The Arrival of Anja & Anjanette

The baby name Anjanette debuted in the US baby name data in 1963.

The name Anjanette first appeared in the baby name data in 1963, and the very next year it was popular enough to enter the top 1,000:

  • 1966: 90 baby girls named Anjanette
  • 1965: 106 baby girls named Anjanette
  • 1964: 133 baby girls named Anjanette [rank: 904th]
  • 1963: 6 baby girls named Anjanette [debut]
  • 1962: unlisted
  • 1961: unlisted

Several variant spellings (Anjeanette, Annjanette, Annjeanette, Anjanetta, and Anjannette) also emerged in 1964. In fact, one ’64 baby who was part of this trend was actress Vivica Anjanetta Fox.

What inspired this one?

Texas-born actress Anjanette Comer (“j” as in “jam”). She began popping up in small roles on TV in 1962. In 1964, she appeared in her first feature film (Quick, Before it Melts) and was nominated for an Emmy for “Outstanding Performance in a Supporting Role by an Actress” (an episode of Arrest and Trial).

In her earliest TV roles, she was credited as “Anja Comer.” And, toward the end of 1964, popular Hollywood columnist Dick Kleiner mentioned that Anjanette was called “Anja” by friends and family. So it’s not surprising that the first two years we see Anja creep into the data are 1962, followed by 1964:

  • 1966: 20 baby girls named Anja
  • 1965: 41 baby girls named Anja
  • 1964: 11 baby girls named Anja
  • 1963: unlisted
  • 1962: 7 baby girls named Anja [debut]
  • 1961: unlisted

Which name do you prefer, Anjanette or Anja?

Anjanette or Anja?

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Sources:

The Baby Name Annazette

jive magazine, cover girl, annazette, 1960s
“Cover Girl: Annazette Williams”
© 1962 Jive

In the early 1960s, the name Annazette appeared for just two years in the national data set:

  • 1964: unlisted
  • 1963: 13 baby girls named Annazette
  • 1962: 7 baby girls named Annazette [debut]
  • 1961: unlisted

What gave it a boost?

Annazette Williams, the bathing beauty featured on the cover of Jive magazine in February of 1962. It’s likely that images of her were appearing in various publications around this time, and that this accounts for the name’s two-year showing.

She went on to become an actress (under the name Annazette Chase) and appeared both on TV and in the movies during the rest of the ’60s and throughout the ’70s. Her films include The Mack (1973), Truck Turner (1974), and The Greatest (1977) with Muhammad Ali.

One of the Annazettes born in 1962 was Chicago politician Annazette Collins.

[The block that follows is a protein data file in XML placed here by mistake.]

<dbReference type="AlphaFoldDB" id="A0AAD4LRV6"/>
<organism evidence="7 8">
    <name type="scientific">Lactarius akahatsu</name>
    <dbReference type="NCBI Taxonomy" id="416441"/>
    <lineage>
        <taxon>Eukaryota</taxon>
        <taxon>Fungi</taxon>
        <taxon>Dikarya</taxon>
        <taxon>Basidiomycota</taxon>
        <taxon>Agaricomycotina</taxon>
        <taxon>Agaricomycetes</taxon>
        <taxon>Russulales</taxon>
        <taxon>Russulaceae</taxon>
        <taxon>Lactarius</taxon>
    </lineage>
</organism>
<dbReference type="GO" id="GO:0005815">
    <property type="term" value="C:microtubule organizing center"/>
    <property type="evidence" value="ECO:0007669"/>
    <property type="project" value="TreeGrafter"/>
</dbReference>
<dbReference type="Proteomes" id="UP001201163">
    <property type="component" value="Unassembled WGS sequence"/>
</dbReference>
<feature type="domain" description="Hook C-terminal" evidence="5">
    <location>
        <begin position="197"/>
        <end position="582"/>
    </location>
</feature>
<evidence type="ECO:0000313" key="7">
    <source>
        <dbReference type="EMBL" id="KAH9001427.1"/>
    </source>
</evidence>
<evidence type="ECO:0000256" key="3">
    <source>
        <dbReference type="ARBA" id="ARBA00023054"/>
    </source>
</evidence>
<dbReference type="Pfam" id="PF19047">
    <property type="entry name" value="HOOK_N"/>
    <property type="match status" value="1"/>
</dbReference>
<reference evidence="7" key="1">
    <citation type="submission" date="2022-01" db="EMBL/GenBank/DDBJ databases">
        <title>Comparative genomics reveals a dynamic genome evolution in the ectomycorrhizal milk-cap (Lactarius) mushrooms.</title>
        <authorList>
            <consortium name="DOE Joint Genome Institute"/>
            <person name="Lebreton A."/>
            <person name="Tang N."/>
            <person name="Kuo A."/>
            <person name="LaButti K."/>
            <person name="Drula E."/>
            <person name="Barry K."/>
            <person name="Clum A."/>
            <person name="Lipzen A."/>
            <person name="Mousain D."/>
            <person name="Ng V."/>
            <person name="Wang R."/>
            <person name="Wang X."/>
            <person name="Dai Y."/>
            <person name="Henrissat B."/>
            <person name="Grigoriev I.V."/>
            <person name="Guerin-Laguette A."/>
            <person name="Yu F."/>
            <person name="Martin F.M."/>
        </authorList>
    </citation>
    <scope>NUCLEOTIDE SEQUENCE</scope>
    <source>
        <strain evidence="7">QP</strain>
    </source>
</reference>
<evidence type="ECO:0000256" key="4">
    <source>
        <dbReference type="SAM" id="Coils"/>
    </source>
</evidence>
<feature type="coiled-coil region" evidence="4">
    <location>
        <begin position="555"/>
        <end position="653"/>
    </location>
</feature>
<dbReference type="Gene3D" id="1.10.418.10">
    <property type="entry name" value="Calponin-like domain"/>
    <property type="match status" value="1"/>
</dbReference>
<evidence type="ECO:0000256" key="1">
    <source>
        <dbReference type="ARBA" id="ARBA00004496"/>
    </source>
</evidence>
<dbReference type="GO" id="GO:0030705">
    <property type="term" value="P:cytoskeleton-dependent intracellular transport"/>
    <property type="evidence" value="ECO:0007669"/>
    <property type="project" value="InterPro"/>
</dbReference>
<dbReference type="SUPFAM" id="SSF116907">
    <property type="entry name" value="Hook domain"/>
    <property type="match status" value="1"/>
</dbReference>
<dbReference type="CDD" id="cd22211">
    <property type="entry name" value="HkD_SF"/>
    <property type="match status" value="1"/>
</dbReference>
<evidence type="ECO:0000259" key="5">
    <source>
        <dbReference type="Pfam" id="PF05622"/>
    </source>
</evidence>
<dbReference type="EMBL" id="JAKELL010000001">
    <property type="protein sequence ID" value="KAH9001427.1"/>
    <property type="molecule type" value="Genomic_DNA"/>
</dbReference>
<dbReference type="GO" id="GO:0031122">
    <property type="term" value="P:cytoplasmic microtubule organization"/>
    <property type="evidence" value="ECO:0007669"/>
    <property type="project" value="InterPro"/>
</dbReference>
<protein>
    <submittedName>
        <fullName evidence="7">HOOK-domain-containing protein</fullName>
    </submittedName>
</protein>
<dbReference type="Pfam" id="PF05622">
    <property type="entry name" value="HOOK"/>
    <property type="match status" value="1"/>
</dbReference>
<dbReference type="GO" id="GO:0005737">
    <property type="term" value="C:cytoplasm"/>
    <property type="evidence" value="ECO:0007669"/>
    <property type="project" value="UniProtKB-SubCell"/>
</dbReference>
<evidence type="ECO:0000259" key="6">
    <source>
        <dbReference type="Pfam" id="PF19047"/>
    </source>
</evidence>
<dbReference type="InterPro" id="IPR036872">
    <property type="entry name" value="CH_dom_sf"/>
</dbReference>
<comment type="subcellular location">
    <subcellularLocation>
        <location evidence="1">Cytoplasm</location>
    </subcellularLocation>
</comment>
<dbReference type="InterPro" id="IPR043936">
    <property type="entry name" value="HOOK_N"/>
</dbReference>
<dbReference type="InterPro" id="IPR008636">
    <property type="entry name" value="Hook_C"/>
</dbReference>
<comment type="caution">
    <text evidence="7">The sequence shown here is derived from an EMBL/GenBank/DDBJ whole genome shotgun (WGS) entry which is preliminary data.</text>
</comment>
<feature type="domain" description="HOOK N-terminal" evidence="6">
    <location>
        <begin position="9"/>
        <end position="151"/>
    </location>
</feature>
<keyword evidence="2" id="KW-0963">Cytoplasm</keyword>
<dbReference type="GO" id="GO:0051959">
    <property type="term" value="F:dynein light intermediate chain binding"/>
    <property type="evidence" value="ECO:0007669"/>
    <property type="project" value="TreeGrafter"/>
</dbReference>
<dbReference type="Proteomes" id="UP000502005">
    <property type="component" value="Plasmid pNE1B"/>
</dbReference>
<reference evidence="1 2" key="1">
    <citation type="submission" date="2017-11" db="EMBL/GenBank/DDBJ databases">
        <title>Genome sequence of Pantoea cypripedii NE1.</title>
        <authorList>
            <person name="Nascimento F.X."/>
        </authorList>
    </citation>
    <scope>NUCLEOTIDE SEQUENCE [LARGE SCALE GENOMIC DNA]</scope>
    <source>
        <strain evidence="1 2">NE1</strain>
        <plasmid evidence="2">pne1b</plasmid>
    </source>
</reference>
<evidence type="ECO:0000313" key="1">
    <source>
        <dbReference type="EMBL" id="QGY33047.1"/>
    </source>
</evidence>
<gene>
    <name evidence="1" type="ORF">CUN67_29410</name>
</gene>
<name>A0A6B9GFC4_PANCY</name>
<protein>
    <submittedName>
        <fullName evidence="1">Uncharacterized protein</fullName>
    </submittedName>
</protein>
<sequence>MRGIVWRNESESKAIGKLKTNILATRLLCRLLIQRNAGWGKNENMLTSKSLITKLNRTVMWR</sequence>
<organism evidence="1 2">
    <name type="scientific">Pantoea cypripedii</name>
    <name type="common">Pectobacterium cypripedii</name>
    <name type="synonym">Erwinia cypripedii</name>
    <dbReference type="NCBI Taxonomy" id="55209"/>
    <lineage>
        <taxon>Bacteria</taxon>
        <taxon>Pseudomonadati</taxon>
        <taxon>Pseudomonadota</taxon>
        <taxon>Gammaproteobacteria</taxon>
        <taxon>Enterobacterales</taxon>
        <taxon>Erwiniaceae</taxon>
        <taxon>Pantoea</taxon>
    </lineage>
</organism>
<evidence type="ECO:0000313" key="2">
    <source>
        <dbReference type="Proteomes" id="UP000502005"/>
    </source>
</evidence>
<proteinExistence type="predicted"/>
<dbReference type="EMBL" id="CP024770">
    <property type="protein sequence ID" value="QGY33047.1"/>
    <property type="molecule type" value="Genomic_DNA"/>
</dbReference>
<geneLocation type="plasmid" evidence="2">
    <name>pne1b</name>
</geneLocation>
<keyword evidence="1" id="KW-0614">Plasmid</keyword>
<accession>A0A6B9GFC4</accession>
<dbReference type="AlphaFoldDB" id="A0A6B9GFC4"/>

Source: McCann, Bob. Encyclopedia of African American Actresses in Film and Television. Jefferson, NC: McFarland, 2010.

Would You Name Your Baby “Weena”?

weena, 1960, movie, time machine,
Weena from The Time Machine (1960)

The peculiar name Weena popped up in the data a few times in the 1960s and 1970s, starting in ’62:

  • 1966: unlisted
  • 1965: 5 baby girls named Weena
  • 1964: unlisted
  • 1963: unlisted
  • 1962: 6 baby girls named Weena [debut]
  • 1961: unlisted

Why?

My best guess is the movie The Time Machine, an adaptation of H. G. Wells’ classic sci-fi story The Time Machine (1895). The movie was released mid-1960, so this is a slightly late debut, but the baby name matches up perfectly with the name of the primary female character, Weena (played by Yvette Mimieux).

The protagonist is an English time traveler who jumps hundreds of thousands of years into the future and discovers that humans have split into two species: the childlike Eloi, who live above ground, and the barbaric Morlocks, who live below ground.

name weena, time machine

He befriends a female Eloi, and eventually learns that her name is “Weena.”

Here’s the quote from the book:

Then I tried talk, and found that her name was Weena, which, though I don’t know what it meant, somehow seemed appropriate enough.

And here’s the scene from the film:

TT: “Well, what’s your name?”
W: “Wee-nah.”
TT: “Weena?”
W: (nods)
TT: “How do you spell it?”
W: “…Spell?”
TT: “Spell. Write. Can’t you write?”
W: (blank stare)
TT: (writes WEENA in the dirt)

I don’t think Wells left a record of how he came up with the name Weena for his Eloi character, but he may have been inspired by the name Edwina, which was more common in Victorian England than it is in modern America. (It’s the feminine form of the Old English name Edwin, meaning “wealth” + “friend.”)